Referring to FIG. 1, a typical flight control system includes a vehicle management computer 12 for receiving pilot inputs, which provides inputs to actuator control units (ACUs) 14, which in turn actuate direct drive valves 18 (typically dc brushless permanent magnet linear motor). The valves 18 in turn control fluid flow to hydraulic cylinders 20 that are coupled to flight control surfaces 22. For example ailerons, flaps, rudders and elevators, indicated by numeral 24. There may be multiple numbers of ACUs as well as redundant hydraulic systems. The above described system is highly simplified and is provided for purposes of illustration. During testing, the full scale flight control system is assembled in a laboratory in a non-flyable structure nicknamed an “iron bird.” However, operating the iron bird is expensive, thus it has proven desirable to provide means to test components such as the ACU, without requiring actuation of the- whole iron bird.

Referring to FIGS. 2A and 2B, the system 26 includes three sections: an electrical load simulation section 26A, a signal conversion section 26B and a computer simulation section 26C. The signal conversion section 26B is a commercially available analog to digital and digital to analog conversion device. For example Part Number 778668-01, manufactured by National Instruments Corporation, Austin, Tex. It includes an analog to digital converter channels 28 coupled to a field programmable gate array 29, and a digital to analog signal converter 31 coupled to another field programmable gate array 32. The function of these components will be subsequently discussed.

A vehicle management computer 12 receives flight control commands such as move rudder, ailerons, elevators, etc. and provides an output command to the ACU 14. Depending upon the aircraft, there may be one or more ACUs 14 being fed through separate channels from the vehicle management computer 12. The ACU 14 provides an output signal to an electrical load simulator 30 which simulates the direct drive valve load characteristics 18 shown in FIG. 1. The output of the load simulator 30 is fed to an analog to digital converter 28. Thereafter, the digital signals are summed (this assumes two or more ACUs 14) and passed to a force motor model program 34, to a hydraulic flow model program 36, which also receives inputs from a hydraulic system model program 38 to an actuator cylinder model program 40 and finally to an control surface model program 42.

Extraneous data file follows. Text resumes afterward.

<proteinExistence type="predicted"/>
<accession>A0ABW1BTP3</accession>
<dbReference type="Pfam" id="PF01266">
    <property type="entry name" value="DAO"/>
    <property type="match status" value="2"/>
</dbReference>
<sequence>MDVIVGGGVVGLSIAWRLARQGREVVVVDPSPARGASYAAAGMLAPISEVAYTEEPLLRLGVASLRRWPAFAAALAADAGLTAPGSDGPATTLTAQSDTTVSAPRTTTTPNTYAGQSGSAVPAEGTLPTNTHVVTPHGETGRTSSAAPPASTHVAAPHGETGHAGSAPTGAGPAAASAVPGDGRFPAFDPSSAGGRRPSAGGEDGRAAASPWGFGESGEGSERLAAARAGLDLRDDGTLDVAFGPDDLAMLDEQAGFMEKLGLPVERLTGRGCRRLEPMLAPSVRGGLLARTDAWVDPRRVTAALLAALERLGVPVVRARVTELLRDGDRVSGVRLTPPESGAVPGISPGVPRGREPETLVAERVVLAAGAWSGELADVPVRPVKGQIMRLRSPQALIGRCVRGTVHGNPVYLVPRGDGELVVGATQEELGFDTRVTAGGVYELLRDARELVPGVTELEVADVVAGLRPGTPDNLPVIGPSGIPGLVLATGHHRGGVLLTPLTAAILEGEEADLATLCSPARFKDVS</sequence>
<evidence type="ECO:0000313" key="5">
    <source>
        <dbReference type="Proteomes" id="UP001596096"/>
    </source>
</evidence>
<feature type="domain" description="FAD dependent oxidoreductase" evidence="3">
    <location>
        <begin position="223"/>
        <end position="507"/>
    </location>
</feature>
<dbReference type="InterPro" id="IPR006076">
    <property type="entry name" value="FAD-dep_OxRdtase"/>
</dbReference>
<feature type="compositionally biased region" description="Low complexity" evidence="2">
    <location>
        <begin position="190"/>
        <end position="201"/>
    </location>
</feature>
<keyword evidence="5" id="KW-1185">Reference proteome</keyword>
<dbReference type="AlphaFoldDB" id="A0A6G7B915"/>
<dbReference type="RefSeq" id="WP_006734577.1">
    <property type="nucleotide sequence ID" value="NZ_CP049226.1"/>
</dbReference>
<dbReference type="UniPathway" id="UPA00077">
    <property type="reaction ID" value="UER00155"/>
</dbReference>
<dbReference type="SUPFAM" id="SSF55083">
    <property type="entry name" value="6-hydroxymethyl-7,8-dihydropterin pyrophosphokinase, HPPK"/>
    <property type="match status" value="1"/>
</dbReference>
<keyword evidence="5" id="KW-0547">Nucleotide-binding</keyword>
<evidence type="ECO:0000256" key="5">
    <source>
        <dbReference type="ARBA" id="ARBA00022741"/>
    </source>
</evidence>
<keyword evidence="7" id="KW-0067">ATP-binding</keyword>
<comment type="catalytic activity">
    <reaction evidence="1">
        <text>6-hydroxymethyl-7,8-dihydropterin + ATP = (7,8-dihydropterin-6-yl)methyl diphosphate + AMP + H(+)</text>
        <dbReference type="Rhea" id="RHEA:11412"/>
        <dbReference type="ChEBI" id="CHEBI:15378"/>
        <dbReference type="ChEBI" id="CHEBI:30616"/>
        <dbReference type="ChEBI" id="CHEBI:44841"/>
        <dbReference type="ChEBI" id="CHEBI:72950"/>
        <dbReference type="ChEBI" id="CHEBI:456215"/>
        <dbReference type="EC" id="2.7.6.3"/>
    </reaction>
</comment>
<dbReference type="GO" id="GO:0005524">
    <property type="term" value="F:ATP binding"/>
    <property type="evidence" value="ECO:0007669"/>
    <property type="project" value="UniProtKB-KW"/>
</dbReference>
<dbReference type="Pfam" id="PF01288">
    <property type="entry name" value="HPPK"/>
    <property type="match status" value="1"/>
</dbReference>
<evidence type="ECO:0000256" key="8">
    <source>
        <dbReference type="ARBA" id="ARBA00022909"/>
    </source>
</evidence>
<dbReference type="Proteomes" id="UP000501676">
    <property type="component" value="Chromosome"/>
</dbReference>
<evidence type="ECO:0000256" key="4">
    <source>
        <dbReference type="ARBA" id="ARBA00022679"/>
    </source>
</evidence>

The software programs function as follows:

  • 1. The force motor model program 34 simulates the behavior of a linear motor used to drive the spool as part of the hydraulic control valve 18. It consists of a mathematic model that converts a current input to linear displacement. It also provides a feedback signal representing the current position of the spool to help provide for loop closure inside the ACU 12.
  • 2. The hydraulic flow model program 36 simulates the direction and flow of fluid through the control valve 18 orifices that feed the actuator cylinder. It consists of a non-linear mathematical model that receives a position command and generates a hydraulic oil flow output. Model parameters include oil density, viscosity, leakage, pressure, specific gravity, compressibility and bulk modulus.
  • 4. The actuator cylinder model program 40 simulates the stroke and force required to position the control surface. It consists of a mathematical model that converts hydraulic power to mechanical power to drive the piston or ram inside the cylinder 20.